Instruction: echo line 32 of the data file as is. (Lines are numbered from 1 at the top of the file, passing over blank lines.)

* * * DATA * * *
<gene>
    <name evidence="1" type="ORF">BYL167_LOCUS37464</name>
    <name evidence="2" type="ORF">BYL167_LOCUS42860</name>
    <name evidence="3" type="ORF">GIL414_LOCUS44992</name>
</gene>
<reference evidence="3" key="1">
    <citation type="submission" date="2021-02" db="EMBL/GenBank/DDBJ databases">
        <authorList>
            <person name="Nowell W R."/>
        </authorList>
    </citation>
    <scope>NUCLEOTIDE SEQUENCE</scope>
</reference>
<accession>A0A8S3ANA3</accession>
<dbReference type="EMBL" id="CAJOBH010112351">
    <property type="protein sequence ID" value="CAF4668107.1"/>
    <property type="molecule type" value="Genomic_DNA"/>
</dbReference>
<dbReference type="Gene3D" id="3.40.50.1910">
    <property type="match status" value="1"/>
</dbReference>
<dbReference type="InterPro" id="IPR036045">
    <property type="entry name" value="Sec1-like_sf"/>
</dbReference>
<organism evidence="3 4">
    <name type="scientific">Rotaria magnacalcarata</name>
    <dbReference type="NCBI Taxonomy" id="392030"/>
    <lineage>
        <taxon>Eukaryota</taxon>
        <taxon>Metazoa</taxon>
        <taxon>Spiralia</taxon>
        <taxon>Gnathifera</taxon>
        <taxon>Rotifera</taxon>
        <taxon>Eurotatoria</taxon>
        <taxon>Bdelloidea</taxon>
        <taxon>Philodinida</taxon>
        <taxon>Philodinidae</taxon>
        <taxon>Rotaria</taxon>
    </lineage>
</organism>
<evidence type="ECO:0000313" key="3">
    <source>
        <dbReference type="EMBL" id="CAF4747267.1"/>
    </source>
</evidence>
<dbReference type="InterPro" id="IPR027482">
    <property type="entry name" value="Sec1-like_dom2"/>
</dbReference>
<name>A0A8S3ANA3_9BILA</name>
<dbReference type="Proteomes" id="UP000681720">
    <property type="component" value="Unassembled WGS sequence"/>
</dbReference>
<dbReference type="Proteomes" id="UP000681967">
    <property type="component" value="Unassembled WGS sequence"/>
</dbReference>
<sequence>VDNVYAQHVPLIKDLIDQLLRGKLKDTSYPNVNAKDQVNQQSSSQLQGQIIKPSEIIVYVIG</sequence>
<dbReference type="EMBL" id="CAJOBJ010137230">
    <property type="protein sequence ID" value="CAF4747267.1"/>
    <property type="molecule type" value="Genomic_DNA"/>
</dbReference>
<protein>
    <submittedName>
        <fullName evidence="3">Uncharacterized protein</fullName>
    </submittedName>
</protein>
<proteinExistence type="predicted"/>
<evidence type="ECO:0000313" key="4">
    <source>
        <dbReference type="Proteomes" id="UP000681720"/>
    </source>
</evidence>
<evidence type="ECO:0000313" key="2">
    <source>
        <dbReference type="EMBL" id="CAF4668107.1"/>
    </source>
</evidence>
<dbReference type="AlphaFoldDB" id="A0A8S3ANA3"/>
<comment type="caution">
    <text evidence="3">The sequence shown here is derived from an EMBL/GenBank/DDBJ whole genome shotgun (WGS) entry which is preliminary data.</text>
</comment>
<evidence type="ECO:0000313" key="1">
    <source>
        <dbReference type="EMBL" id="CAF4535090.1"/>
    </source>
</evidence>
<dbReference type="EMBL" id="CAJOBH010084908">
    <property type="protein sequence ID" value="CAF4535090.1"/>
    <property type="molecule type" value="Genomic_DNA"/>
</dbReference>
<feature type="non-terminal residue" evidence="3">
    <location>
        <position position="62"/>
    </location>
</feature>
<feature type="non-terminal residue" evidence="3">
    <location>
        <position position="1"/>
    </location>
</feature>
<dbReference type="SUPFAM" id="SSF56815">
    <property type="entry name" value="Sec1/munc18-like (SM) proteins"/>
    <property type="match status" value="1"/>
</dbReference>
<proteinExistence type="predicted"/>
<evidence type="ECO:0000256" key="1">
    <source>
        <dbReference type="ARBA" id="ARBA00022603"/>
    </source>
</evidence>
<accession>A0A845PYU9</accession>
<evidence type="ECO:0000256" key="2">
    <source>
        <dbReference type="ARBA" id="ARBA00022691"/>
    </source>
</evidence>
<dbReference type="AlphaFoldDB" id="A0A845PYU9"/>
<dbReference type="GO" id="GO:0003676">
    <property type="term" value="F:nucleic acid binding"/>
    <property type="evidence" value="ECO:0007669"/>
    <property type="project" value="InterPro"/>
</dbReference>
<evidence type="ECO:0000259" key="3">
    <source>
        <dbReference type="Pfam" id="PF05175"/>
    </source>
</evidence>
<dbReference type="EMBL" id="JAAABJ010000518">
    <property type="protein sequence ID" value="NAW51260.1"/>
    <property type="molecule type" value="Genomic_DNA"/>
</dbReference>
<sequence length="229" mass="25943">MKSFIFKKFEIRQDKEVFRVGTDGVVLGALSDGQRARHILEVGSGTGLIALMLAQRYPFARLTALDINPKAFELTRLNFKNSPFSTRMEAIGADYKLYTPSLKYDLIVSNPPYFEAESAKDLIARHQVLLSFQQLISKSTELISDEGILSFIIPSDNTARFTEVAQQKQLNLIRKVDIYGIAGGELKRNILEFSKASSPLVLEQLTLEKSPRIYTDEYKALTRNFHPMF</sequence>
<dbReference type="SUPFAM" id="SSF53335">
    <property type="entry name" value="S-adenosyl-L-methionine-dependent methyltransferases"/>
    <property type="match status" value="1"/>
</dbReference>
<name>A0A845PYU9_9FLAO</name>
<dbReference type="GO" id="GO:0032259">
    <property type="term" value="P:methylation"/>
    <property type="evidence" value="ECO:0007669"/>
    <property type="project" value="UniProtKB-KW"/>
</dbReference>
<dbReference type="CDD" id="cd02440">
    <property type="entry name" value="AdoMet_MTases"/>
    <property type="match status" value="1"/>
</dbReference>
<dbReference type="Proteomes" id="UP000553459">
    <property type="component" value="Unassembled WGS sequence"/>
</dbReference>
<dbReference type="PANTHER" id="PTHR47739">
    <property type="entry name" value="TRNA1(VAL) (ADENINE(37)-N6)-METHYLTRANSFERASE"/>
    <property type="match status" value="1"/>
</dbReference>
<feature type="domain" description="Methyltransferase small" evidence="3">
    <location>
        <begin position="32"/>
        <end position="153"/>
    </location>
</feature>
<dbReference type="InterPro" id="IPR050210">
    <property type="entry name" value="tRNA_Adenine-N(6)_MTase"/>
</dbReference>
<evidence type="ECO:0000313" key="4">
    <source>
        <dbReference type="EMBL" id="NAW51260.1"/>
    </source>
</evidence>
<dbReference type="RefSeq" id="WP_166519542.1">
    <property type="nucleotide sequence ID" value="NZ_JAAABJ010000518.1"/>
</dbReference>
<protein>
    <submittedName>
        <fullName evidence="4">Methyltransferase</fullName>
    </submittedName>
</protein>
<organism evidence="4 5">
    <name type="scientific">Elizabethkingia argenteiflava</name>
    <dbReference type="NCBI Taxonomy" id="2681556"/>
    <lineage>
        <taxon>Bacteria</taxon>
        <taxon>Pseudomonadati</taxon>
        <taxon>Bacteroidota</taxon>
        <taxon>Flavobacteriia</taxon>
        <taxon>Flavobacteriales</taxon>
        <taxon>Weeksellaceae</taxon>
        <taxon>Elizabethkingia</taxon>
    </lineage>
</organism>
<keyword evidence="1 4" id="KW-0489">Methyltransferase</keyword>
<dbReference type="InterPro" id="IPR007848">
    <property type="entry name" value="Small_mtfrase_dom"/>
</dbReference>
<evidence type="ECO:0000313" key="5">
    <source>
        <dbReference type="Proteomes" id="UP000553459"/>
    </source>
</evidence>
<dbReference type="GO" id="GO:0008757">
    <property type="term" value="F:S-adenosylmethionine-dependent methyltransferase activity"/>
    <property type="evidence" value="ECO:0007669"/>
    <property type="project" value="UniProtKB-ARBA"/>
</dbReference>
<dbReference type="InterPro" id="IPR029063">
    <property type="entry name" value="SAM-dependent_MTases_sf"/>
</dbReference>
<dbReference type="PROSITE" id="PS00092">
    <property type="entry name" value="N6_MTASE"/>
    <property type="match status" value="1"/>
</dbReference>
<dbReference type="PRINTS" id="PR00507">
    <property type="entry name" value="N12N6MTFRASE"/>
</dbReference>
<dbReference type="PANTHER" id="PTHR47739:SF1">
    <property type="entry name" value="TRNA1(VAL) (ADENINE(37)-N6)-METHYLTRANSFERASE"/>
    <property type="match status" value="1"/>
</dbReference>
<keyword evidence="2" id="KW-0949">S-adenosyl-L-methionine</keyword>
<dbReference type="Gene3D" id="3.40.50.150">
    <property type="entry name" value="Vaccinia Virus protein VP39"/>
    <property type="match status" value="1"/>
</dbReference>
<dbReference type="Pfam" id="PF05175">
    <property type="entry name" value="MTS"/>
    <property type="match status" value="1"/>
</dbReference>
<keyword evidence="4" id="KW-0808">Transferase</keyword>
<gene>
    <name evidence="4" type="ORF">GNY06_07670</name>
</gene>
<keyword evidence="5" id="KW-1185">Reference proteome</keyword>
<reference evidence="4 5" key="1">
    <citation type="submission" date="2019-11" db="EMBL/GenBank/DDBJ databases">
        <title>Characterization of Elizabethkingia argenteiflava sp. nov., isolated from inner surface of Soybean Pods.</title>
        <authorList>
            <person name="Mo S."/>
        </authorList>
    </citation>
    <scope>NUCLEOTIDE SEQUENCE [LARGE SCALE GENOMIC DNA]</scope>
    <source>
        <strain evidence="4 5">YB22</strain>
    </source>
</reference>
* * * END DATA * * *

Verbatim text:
        <taxon>Gnathifera</taxon>